7. Practically everyone in the developed world gets enough vitamin A—but deficiency of it blinds as many as 500,000 children a year worldwide, according to the World Health Organization. Because the deficiency also weakens the immune system, up to 90 percent of children die within a year of going blind. The cure for this condition is a twice-yearly oral doses of Vitamin A, which cost about 2 cents each.

8. Deficiencies of vitamins and other nutrients might be passed down from generation to generation. The science around epigenetics—the idea that external influence on your DNA can affect your children and even your grandchildren—is still in its infancy. Nutrition studies offer the most persuasive evidence that this phenomenon exists. Price describes the incredible story of the Dutch Hunger Winter of 1944, when a combination of the Nazi occupation and an early freeze caused a famine that killed 22,000 Dutch people and sickened 200,000 more. In the 1970s, researchers found that the children of mothers who had survived the Dutch Hunger Winter were more likely than average Dutch citizens to develop cardiovascular and metabolic disease, depression, and schizophrenia. But here’s the kicker: The grandchildren of Dutch Hunger Winter mothers also had an elevated risk of health problems. Think about that for a second: If current epigenetic theories hold, writes Price, “we’re what our grandparents and parents ate. And our grandchildren might be affected by what we eat, too.”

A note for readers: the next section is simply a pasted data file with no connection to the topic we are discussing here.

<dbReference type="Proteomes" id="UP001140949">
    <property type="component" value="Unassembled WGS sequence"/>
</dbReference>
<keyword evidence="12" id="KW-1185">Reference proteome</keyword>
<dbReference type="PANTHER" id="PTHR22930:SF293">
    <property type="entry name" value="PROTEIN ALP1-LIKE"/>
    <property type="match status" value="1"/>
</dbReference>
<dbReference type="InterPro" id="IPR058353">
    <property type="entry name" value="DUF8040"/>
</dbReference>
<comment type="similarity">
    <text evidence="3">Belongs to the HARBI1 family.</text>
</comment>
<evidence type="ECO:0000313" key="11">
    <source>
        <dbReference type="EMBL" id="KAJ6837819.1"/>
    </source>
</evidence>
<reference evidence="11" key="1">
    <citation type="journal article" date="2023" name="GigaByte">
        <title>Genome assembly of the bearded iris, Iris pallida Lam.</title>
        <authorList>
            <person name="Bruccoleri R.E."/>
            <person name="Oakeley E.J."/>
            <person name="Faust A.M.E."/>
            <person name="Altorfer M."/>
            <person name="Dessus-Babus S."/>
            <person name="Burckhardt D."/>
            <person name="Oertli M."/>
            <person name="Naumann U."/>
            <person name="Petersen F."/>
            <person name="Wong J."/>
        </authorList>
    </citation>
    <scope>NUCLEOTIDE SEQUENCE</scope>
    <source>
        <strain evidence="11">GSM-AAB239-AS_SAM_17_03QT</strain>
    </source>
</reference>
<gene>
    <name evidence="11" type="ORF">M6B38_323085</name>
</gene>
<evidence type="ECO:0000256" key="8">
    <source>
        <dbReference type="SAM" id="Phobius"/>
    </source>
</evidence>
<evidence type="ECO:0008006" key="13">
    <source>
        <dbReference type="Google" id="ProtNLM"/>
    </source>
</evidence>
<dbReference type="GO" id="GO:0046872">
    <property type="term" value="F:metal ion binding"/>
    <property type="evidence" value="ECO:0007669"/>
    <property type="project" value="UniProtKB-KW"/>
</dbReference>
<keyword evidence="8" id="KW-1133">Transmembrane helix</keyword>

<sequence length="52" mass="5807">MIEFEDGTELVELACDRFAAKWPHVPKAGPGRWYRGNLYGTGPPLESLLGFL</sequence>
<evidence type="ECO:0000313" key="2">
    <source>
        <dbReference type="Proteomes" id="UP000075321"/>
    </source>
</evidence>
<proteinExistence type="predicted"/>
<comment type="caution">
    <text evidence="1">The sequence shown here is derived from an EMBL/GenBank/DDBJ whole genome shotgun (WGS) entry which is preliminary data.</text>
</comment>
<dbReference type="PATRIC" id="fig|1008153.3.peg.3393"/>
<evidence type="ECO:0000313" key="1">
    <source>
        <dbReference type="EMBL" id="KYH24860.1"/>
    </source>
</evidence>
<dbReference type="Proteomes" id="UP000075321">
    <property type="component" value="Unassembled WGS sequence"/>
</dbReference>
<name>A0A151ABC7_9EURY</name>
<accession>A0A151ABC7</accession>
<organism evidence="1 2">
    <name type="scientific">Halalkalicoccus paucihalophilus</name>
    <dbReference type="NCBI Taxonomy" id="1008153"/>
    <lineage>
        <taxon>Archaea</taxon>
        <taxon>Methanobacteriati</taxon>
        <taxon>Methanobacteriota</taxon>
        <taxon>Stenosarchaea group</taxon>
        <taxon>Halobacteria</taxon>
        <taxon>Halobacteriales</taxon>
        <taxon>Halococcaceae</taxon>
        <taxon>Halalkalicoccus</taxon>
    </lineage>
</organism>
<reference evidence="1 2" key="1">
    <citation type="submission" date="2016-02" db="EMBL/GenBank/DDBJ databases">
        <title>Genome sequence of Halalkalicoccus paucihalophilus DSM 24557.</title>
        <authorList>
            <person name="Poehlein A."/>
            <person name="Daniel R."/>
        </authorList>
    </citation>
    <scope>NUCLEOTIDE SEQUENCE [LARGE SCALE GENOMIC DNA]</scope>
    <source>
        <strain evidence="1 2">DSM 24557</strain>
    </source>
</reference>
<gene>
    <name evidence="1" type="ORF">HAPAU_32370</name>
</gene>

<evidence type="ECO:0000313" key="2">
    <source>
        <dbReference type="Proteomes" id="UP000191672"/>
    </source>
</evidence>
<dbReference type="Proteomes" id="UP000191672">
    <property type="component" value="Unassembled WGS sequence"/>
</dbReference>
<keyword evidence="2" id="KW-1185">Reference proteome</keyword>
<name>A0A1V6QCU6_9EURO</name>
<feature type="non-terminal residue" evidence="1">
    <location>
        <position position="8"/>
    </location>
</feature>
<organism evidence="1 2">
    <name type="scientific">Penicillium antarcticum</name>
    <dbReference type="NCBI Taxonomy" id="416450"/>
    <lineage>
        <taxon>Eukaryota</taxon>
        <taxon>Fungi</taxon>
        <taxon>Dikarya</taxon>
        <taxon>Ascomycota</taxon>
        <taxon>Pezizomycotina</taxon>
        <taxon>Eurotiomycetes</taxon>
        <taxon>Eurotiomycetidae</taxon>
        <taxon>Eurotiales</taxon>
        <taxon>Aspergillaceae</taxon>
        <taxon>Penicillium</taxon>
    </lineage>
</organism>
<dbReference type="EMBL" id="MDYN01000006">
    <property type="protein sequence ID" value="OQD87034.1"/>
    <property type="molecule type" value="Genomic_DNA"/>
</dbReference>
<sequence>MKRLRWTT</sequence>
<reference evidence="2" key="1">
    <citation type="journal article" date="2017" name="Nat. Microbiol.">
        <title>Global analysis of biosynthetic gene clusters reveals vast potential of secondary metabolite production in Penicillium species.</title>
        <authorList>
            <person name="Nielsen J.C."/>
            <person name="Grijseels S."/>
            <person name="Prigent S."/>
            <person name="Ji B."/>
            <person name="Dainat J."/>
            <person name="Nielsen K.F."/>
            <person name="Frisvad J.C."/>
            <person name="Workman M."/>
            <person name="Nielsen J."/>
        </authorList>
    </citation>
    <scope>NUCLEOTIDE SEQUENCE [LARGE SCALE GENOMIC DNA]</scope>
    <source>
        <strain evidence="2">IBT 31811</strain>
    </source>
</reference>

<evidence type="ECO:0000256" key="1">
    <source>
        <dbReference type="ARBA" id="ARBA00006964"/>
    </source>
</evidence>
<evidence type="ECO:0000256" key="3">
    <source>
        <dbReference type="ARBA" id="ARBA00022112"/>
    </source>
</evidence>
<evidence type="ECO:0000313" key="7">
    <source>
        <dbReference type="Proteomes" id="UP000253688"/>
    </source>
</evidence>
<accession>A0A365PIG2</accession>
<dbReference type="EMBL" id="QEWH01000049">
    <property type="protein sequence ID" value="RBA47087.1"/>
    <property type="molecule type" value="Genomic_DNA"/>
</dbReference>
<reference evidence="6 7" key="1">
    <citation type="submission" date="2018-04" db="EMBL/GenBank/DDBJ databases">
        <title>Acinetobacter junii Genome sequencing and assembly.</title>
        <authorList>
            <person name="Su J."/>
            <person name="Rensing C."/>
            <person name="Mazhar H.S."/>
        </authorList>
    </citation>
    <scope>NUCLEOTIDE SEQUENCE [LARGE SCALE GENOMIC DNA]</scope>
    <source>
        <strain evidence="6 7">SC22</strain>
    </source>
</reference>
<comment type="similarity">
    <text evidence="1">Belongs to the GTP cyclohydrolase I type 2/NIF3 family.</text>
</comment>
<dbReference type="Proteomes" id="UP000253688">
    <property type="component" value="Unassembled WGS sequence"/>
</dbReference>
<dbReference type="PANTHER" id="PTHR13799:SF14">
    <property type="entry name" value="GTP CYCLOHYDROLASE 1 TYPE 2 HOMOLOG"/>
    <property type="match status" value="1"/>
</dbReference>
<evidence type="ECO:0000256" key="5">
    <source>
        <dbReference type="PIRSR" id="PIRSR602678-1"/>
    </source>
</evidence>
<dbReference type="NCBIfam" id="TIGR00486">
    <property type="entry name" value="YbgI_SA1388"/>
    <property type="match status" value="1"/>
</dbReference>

Headshot of Editor in Chief of Mother Jones, Clara Jeffery

It sure feels that way to me, and here at Mother Jones, we’ve been thinking a lot about what journalism needs to do differently, and how we can have the biggest impact.

We kept coming back to one word: corruption. Democracy and the rule of law being undermined by those with wealth and power for their own gain. So we're launching an ambitious Mother Jones Corruption Project to do deep, time-intensive reporting on systemic corruption, and asking the MoJo community to help crowdfund it.

We aim to hire, build a team, and give them the time and space needed to understand how we got here and how we might get out. We want to dig into the forces and decisions that have allowed massive conflicts of interest, influence peddling, and win-at-all-costs politics to flourish.

It's unlike anything we've done, and we have seed funding to get started, but we're looking to raise $500,000 from readers by July when we'll be making key budgeting decisions—and the more resources we have by then, the deeper we can dig. If our plan sounds good to you, please help kickstart it with a tax-deductible donation today.

Thanks for reading—whether or not you can pitch in today, or ever, I'm glad you're with us.

Signed by Clara Jeffery

Clara Jeffery, Editor-in-Chief

payment methods

We Recommend